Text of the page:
The middle-class elderly are faced with a difficult choice. As their health deteriorates, they are forced to decide whether they should "spend-down" their assets in order to qualify for Medicaid protection or attempt to purchase, at least until their money runs out, the expensive and inevitable long-term care that they will require. In either case, these citizens will eventually wind up on Medicaid, the primary source of funding for long-term care, without any of their assets: assets that often took a lifetime to create. In 1988, New York State and private insurance companies joined forces to develop an insurance policy that would protect New Yorkers from the financial consequences of long-term care. The program, entitled Partnership for Long Term Care, provides insurance to elderly people and complete protection of personal assets. The benefit of the program is either three years of nursing-home care or six years of home health care. After these benefits are exhausted, policyholders become eligible for Medicaid benefits to which they can contribute only income; assets are entirely protected. Policyholders receive the assurance that their homes, savings accounts, and investments will not be depleted in a matter of months by expensive care. The State receives assistance from private insurers in paying a greater portion of the soaring Medicaid bill for long-term care. Also, the partnership has improved the long-term insurance industry by creating standardized benefits, clarifying costs, and offering a range of consumer protections.
In their first year the program acquired seven carriers who approved 2,380 policies. These policies represent 2,380 families that can now retain their assets and still care for their aging parents. These policies represent 30 percent of the State's total long-term policy sales in 1993. The program's campaign is also credited for increasing awareness of the problem, resulting in a 50 percent increase in New York's 1993 long-term policy sales overall: a 50 percent increase in sales while the rest of the nation's long-term insurance policy sales remained flat.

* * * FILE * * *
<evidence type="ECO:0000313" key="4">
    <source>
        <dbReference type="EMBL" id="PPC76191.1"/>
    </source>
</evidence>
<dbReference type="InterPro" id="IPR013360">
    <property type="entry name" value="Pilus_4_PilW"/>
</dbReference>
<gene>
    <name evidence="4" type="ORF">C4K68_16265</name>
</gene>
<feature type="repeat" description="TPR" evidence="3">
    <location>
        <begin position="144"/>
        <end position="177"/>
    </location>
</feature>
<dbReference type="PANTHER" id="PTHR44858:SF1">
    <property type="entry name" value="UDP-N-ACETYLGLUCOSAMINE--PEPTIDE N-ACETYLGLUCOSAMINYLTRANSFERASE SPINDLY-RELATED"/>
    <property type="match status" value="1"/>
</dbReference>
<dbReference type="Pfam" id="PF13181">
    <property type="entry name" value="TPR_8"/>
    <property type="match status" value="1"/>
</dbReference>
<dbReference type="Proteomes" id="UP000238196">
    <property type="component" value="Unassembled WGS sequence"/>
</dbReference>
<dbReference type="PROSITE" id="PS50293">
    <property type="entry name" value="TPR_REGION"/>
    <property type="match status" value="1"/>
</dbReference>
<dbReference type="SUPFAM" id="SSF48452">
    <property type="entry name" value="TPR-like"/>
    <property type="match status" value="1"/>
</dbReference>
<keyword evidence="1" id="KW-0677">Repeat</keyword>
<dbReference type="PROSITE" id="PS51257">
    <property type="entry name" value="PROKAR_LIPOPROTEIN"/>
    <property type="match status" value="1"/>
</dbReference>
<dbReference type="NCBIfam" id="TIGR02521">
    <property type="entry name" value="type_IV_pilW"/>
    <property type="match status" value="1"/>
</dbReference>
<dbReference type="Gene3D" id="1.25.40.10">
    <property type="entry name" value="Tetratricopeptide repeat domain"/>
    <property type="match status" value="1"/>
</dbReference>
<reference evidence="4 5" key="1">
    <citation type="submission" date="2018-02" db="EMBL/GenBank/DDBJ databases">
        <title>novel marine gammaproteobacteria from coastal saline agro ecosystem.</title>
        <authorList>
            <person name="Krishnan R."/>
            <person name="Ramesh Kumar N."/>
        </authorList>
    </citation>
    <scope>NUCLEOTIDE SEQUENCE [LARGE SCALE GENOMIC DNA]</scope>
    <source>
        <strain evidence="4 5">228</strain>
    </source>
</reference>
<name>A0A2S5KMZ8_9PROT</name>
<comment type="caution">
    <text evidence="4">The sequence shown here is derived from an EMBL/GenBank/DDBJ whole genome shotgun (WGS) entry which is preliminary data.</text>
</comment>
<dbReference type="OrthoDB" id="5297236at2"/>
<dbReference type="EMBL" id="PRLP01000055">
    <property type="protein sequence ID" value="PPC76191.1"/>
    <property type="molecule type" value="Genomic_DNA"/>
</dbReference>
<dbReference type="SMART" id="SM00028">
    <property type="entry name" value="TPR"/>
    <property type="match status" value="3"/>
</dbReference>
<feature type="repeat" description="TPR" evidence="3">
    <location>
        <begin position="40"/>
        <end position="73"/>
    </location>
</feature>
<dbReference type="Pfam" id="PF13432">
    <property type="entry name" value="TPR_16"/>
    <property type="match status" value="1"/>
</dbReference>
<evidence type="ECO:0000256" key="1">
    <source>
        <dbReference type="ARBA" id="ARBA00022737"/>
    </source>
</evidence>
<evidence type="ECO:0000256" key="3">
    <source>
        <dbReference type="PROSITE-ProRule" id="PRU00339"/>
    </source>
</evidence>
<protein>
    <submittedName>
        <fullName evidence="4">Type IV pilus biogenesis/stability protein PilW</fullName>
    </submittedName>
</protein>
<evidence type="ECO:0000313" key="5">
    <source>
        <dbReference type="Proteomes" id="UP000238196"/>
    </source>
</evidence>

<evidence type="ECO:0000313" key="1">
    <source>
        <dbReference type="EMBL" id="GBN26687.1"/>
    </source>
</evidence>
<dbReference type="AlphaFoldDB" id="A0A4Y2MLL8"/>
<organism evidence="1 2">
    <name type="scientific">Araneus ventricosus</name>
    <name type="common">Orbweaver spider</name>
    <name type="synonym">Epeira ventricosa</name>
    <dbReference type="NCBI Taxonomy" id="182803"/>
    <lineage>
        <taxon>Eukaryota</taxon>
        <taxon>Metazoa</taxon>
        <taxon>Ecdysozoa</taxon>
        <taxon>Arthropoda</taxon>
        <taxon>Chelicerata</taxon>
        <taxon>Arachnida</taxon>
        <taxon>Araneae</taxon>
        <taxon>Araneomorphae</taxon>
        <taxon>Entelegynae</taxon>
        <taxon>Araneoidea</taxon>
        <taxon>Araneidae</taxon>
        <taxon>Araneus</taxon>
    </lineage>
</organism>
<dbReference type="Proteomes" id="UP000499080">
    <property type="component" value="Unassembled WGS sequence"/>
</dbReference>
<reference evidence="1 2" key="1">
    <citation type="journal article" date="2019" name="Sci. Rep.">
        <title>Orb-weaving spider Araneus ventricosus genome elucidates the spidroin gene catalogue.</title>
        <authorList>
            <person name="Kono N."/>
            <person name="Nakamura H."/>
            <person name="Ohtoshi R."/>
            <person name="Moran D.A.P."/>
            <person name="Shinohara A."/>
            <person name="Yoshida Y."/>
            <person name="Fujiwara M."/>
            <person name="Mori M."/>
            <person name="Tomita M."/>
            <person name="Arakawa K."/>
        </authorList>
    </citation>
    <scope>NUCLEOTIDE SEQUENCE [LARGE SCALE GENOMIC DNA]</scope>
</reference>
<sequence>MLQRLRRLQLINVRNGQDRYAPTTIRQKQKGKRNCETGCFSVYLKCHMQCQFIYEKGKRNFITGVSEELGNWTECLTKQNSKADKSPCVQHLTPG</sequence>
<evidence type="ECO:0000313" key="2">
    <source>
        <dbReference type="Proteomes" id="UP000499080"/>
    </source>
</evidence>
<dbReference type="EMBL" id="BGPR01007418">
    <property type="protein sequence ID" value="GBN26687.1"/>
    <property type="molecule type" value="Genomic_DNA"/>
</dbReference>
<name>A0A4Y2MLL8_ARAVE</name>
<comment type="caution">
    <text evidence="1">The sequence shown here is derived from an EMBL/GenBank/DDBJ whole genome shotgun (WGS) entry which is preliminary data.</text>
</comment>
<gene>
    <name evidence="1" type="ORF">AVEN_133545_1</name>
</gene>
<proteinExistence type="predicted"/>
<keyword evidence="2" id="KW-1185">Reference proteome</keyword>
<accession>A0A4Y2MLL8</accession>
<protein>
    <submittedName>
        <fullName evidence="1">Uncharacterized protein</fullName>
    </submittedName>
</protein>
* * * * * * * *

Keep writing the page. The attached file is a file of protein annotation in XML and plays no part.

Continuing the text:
The 2,380 policies alone are expected to save the state one percent in annual Medicaid expenditures: one percent equals $700,000 a year of the State's $7 billion Medicaid bill. The average policy cost, $2,033 annually, is often criticized for being too expensive for New York's poorer citizens, yet it represents an affordable alternative for those that can afford it and a significant savings for the State. However, New York is making serious efforts to increase awareness of the program. They have created a toll-free hotline and hired actress Celeste Holm as a spokesperson for the public campaign, triggering an average of 2,000 inquiries a month. The goal is to alert the rest of the estimated 700,000 elderly New York citizens that are eligible for the program. Partnership for Long Term Care's innovation is the collaboration between public-private entities to address a growing social and economic need. The model has created an expanding market for the private insurance agencies, a viable option for citizens confronting long-term care, and a significant savings for the state taxpayer. As the U.S. population continues to age in the 21st century, jurisdictions will continue to look for solutions to providing care. New York has created a model that has a positive impact on all parties involved.